Splogs – A New Place for Spam's Same Old Pitches

The Washington Post has an article today on “splogs”. “Splog” is a contraction of spam-blogs, blogs that are created using other people’s content (usually copyrighted) for the sole purpose of getting a few click-throughs on some pay-per-click ads or affiliate links to porn, gambling, pharmaceuticals, etc.

I was quoted in the article:

Yahoo and Google are the common carriers of the information age, and they have a reasonable responsibility . . . to prevent the illegal and inappropriate use of their services.

To expand on that a little bit… UPS and FedEx obviously can’t open up every package they carry to make sure it doesn’t contain illegal substances or evidence of illegal activity. But they do take reasonable measures to prevent drugs, explosives, or other hazardous materials from being shipped. The large blog providers, I believe, have a similar obligation.

One might think that ad system providers like Google have a conflict of interest. They make money from the advertising in the splogs. I think that would not only be short-sighted, but not a very complete view of even the current picture. The same people are going to click on the ad, and only on it once, whether itÂ’s on the legitimate site or the splog. And they are probably more likely to click on it on a legit site than on a splog.

Longer-term, if Google doesn’t do something about splogs on Blogger, then they’re going to have to do something about it in their search engines as a pure customer satisfaction issue, as the article points out:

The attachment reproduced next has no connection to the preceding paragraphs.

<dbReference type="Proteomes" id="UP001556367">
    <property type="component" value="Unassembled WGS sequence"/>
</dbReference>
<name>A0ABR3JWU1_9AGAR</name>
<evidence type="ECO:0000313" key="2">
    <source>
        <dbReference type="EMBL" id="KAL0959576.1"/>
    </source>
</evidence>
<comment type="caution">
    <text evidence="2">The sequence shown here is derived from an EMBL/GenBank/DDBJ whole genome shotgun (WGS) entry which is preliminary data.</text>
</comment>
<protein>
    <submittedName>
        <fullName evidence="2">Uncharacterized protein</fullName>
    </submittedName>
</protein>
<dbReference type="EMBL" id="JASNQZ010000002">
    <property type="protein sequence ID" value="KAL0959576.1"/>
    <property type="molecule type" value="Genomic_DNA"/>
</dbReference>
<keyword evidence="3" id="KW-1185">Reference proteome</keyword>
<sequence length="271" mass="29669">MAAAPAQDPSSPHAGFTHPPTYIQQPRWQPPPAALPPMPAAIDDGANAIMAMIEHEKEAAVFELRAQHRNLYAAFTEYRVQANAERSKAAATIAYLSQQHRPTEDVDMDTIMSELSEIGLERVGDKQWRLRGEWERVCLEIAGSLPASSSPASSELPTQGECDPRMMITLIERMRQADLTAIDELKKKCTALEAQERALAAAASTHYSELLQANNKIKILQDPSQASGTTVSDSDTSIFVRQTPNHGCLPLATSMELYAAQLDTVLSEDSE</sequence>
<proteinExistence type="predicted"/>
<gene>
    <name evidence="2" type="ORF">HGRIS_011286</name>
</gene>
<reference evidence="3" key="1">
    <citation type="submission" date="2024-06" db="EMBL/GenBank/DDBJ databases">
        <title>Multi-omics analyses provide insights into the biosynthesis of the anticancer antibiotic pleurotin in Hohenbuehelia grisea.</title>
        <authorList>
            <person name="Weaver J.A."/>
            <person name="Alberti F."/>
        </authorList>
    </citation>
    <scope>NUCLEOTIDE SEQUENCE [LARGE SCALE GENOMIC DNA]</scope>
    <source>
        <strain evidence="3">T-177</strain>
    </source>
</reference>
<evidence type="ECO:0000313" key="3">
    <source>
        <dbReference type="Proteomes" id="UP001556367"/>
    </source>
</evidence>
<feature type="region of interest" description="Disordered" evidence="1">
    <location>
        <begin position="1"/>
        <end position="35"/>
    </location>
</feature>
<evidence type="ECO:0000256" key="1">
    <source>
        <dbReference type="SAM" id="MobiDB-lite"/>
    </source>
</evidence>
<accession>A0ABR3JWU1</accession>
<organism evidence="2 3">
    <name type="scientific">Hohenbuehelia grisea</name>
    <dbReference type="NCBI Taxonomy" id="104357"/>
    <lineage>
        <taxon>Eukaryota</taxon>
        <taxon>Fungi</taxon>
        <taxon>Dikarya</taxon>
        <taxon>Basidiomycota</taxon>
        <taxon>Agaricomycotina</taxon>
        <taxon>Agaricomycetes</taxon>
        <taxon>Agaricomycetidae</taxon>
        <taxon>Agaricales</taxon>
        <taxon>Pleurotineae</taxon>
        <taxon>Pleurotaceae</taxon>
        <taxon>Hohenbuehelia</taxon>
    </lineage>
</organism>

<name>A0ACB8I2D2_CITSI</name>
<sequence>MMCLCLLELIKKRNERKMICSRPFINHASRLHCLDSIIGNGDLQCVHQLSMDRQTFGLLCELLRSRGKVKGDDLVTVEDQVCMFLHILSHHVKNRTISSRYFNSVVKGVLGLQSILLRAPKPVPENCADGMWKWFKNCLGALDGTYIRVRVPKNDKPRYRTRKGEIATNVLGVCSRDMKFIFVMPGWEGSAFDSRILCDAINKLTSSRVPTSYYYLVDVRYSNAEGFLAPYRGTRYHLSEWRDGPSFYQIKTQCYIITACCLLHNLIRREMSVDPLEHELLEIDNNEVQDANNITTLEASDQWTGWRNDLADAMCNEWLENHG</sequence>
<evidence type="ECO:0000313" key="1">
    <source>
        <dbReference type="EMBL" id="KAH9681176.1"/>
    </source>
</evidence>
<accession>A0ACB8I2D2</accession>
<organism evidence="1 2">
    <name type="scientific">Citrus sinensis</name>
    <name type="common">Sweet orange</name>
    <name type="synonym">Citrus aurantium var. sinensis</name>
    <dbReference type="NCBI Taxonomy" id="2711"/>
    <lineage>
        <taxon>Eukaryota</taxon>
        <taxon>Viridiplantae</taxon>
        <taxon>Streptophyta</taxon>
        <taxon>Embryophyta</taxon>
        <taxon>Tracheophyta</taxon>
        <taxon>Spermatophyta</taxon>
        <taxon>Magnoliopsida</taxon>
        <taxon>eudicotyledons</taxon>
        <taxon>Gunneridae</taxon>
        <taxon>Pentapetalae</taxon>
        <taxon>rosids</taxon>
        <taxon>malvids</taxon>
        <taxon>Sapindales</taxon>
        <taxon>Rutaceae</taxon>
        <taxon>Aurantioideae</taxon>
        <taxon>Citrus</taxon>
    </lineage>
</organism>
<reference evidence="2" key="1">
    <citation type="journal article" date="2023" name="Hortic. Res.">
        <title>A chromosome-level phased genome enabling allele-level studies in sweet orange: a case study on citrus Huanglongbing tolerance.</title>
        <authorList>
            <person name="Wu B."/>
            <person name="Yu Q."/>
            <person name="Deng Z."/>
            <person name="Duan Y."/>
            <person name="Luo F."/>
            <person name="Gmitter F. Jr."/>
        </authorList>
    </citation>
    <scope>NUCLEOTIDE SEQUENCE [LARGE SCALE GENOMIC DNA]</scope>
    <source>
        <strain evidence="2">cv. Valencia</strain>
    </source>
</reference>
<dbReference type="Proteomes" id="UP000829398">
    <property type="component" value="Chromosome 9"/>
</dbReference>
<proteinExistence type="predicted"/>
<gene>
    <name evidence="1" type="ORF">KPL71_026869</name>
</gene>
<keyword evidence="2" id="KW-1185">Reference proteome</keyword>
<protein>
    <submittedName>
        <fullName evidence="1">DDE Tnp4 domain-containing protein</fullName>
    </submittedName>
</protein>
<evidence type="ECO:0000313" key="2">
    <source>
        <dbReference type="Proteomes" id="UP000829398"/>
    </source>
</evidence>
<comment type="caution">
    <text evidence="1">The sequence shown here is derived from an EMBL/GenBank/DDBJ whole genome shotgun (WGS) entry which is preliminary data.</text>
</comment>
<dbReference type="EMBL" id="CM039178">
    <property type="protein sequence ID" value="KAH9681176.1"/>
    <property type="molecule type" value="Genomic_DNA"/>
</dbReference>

Ben Popken, keeper of a blog called TheSpunker, recently searched the Internet for Swiss army knives and found himself stymied by splogs. Every time he typed in the topic on a blog search engine, he kept pulling up a site that appeared to be a legitimate blog but was filled with links to other Web sites.

“In one way, it’s a tribute to the openness of the blog system. It’s kind of ingenious in this diabolical way,” Popken said in an interview. “But something like this happening undermines the trust that blogs are based on.”

One more thought I had on this topic re: tags. I think tags are a great concept, but I’ve thought they were doomed from the beginning. How are they expected to be any different situation than meta keywords? I don’t see any way to prevent tags being spammed. For that matter, I even see some top bloggers sticking 17 different tags on like a 5-line post. With practices like that, how useful do we really expect them to remain? Technorati, et al., are going to have to reinvent the major search engines’ wheels in order to sift out sites using bogus tags just to get links and an occasional visitor.

Anyway, the article gives a good overview of the issue and the complexities surrounding it. One interesting new resource that didn’t make the article, but is worth checking out, is SplogReporter.com (via Frank Gruber), a centralized place for reporting suspected splogs (though it’s unclear from the site exactly what’s going to be done with this list – I plan to research more).